Package Manager for React

The default and most widely used package manager in the JavaScript ecosystem (and therefore React) is npm (which comes with a Node.js installation). When installing dependencies (read: libraries) in a React application, you will usually use it. However, the last years yarn has been a successful alternative. Personally I have never really used yarn except for a few projects. Last but not least, pnpm is the newest kid on the block which comes with a great performance boost.

If you happen to create multiple React applications which depend on each other or which shared a common set of custom UI components, you may want to check out the concept of a monorepo. All previously mentioned package managers allow you to create monorepos by using their in-house workspaces feature, however, I had the best developer experience using pnpm. In combination with build pipeline tools such as Turborepo the performance boost is just overwhelming.

Recommendations:

  • choose one package manager and stick to it
    • default and most widely used -> npm
    • pnpm -> the new cool kid
  • if monorepo, use pnpm with Turborepo

React State Management

React comes with two built-in hooks to manage local state: and . If state needs to be managed globally, one can opt-in to tunnel props from top-level components to components below them without using and therefore avoiding the problem of props drilling.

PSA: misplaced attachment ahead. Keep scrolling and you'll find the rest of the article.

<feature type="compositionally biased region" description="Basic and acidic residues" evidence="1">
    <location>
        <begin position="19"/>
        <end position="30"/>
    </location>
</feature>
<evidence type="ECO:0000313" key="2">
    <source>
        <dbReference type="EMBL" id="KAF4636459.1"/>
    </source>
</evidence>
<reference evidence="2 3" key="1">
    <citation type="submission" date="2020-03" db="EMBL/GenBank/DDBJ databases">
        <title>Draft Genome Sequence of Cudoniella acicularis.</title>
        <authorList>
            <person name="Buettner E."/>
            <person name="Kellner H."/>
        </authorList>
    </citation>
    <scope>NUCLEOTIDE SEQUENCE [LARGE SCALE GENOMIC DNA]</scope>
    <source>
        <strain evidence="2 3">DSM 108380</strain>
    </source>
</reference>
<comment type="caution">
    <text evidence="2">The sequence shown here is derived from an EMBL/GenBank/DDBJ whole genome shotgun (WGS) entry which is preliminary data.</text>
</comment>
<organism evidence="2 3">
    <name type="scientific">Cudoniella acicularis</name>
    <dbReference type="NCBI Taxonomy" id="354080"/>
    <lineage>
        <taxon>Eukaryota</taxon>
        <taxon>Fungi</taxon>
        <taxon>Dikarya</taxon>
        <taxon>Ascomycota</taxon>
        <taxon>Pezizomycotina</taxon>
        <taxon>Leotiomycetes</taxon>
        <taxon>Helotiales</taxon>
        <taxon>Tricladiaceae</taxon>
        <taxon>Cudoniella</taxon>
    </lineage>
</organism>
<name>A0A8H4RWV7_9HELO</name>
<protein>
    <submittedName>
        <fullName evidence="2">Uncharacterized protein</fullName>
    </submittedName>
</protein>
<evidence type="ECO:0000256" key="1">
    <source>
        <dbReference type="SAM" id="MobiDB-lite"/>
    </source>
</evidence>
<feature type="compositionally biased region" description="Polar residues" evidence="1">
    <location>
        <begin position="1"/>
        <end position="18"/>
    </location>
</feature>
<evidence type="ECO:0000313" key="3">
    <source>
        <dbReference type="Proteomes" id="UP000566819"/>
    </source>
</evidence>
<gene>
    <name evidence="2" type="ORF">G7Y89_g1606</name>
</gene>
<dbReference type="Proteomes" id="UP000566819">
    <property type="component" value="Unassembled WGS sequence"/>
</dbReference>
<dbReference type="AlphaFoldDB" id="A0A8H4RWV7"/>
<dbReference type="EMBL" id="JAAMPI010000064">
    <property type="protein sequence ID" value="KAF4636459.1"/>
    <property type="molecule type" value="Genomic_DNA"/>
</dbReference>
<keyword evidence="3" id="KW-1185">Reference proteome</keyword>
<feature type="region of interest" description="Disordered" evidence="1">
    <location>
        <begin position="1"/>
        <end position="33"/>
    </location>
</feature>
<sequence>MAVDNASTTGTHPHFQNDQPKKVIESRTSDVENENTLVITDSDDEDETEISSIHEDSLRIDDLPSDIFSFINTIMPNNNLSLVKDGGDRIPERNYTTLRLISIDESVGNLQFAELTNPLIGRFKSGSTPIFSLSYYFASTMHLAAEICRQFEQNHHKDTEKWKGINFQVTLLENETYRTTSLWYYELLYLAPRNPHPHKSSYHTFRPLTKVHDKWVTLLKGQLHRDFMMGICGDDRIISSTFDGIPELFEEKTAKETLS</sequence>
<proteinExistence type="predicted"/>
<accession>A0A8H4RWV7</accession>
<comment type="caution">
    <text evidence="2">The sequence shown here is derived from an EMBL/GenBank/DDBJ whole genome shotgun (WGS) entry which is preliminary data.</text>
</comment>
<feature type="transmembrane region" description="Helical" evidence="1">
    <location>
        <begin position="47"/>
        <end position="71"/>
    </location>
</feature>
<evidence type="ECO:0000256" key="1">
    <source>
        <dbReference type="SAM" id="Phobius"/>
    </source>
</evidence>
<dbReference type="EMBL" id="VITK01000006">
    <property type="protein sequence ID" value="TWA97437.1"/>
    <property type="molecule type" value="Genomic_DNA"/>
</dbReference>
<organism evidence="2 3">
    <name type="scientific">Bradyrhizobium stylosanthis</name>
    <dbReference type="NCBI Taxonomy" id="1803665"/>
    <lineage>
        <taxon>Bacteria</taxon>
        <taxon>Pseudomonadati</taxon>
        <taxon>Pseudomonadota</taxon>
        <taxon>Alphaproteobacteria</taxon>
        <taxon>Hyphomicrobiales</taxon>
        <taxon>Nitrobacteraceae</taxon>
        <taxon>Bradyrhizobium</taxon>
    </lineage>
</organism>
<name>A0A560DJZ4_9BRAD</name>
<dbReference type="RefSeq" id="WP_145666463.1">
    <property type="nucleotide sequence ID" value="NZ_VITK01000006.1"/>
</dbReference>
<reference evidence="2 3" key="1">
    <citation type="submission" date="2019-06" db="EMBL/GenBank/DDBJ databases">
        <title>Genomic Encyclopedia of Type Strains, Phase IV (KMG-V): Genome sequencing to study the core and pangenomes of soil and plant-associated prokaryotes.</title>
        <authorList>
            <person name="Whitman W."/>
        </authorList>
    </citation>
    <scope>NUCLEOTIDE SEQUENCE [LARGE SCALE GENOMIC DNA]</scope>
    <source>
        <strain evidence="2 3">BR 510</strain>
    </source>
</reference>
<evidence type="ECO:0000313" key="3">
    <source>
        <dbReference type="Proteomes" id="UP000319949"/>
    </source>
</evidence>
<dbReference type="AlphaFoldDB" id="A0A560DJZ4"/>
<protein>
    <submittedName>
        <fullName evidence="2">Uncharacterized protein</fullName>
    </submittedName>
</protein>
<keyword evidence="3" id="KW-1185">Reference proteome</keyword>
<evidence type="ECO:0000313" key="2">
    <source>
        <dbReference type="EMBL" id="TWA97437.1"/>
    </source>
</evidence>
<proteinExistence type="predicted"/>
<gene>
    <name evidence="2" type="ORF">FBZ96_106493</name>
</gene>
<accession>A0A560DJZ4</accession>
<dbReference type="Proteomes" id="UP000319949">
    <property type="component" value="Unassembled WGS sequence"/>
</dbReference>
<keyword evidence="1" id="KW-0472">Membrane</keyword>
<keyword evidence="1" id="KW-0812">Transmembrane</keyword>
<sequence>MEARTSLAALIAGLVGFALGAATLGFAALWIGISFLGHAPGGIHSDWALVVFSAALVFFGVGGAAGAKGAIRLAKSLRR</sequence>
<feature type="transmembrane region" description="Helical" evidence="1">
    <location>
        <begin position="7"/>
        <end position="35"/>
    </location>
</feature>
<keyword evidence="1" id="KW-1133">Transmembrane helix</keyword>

All three React hooks enable developers to implement powerful state management in React which is either co-located in components by using React's useState/useReducer Hooks or globally managed by combining them with React's useContext Hook.

If you find yourself using React's Context too often for shared/global state, you should definitely check out Redux as the most popular state management library out there. It allows you to manage global application state which can be read and modified by any React component that is connected to its global store.

Continue Reading:

If you happen to use Redux, you should definitely check out Redux Toolkit as well. It improves the developer experience of using Redux tremendously by being a great API on top of Redux's core.

As alternatives, if you like the general idea of a global store but do not like how Redux approaches it, check out other popular local state management solutions such as Zustand, Jotai, XState, or Recoil.

Recommendations:

  • useState/useReducer for co-located or shared state
  • opt-in useContext for enabling some global state
    • optional learning experience: learn how to combine useState/useReducer with useContext
  • Redux (or an alternative) for lots of global state

React Data Fetching

React's built-in hooks are great for UI state, but when it comes to state management of remote data (and therefore data fetching), I would recommend using a dedicated data fetching library such as React Query which comes with its own built-in state management under the hood. While React Query itself is not seen as a state management library, because it is primarily used to fetch your remote data from APIs, it takes care of all the state management (e.g. caching, optimistic updates) of this remote data for you.